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A stunning account of how the American military's breaking of the Japanese diplomatic Purple codes led to the defeat of Nazi Germany.
Bruce Lee, having had access to more than one million pages of US Army documents and thousands of pages of daily top-secret messages dispatched to Tokyo from the Japanese embassy in Berlin, assembles fascinating revelations about pivotal moments in the war, including the reason Eisenhower stopped his army at the Elbe and let the Russians capture Berlin, the invasion of Europe, and the battles on the African and Eastern fronts.
This groundbreaking book clearly demonstrates how the success of the American code breakers led to so many favorable military and strategic outcomes for the Allies and hastened the end of this devastating war.
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The one work essential to understanding what information the allied leaders had that influenced the most important decisions of wwii.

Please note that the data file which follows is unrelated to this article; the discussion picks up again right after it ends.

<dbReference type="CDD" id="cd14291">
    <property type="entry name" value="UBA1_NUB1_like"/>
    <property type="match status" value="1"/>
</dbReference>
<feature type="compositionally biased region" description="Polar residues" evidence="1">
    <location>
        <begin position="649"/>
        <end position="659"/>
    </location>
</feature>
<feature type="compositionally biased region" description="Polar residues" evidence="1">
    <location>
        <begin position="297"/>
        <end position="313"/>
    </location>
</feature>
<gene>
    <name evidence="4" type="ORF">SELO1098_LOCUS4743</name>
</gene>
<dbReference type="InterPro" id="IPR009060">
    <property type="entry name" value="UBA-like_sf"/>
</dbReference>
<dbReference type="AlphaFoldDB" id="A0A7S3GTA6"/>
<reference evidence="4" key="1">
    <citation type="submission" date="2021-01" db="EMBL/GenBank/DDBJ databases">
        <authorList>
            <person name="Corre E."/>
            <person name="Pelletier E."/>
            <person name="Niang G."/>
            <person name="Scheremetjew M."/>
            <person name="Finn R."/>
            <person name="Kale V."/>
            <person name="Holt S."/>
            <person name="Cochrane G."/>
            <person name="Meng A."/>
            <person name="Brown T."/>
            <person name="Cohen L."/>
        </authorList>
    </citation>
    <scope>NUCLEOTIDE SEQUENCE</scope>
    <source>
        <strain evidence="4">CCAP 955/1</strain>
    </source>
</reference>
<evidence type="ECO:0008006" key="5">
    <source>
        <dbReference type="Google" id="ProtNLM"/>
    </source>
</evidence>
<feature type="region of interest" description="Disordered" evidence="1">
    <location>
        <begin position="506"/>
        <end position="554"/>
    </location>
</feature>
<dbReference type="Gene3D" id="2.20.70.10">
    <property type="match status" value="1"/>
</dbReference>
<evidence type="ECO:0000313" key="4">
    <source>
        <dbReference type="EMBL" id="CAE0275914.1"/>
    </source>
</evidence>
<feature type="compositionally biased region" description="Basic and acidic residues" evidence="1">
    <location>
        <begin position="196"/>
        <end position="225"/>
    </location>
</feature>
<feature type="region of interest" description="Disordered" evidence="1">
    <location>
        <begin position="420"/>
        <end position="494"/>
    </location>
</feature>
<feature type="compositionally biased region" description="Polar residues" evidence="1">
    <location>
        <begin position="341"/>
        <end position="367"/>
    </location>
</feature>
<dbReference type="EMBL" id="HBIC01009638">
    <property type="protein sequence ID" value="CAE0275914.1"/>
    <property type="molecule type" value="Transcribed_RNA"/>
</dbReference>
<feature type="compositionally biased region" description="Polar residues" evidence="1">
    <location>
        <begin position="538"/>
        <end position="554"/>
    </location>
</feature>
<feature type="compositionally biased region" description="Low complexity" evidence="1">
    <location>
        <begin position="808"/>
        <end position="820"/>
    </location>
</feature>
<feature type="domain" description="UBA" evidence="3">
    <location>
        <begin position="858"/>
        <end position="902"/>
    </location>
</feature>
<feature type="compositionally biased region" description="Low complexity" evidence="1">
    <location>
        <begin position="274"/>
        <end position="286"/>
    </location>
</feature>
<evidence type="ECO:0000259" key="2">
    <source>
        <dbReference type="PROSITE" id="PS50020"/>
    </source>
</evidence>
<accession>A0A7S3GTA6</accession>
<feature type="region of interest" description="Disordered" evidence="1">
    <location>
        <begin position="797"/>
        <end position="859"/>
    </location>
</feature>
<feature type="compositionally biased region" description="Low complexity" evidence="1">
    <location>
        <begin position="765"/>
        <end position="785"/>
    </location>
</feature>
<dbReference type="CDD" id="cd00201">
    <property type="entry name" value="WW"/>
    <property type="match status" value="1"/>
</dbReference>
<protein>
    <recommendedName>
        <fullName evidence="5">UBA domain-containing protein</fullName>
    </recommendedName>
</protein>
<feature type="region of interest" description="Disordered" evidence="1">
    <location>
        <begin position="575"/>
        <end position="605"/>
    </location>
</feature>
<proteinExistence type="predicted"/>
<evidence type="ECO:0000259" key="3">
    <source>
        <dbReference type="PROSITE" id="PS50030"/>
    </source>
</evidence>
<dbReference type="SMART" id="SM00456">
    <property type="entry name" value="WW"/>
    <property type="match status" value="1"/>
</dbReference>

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Author's rhetoric needs to be toned down
This is a very interesting and important subject. However, the author writes as though every historian who has previously written on this topic is a fool. He speaks very disrespectfully of other historians as well as many historical figures who were actually involved in the decrypting work (just as one example, he describes one decoder's skills as "being adequate only for reading smoke signals). In addition, he never tires of telling us how many, many documents he has read. It makes it very difficult to take the book seriously as it often sounds more like a pompous screed. The subject is interesting, the performance is good, but the author needs to tone down his rhetoric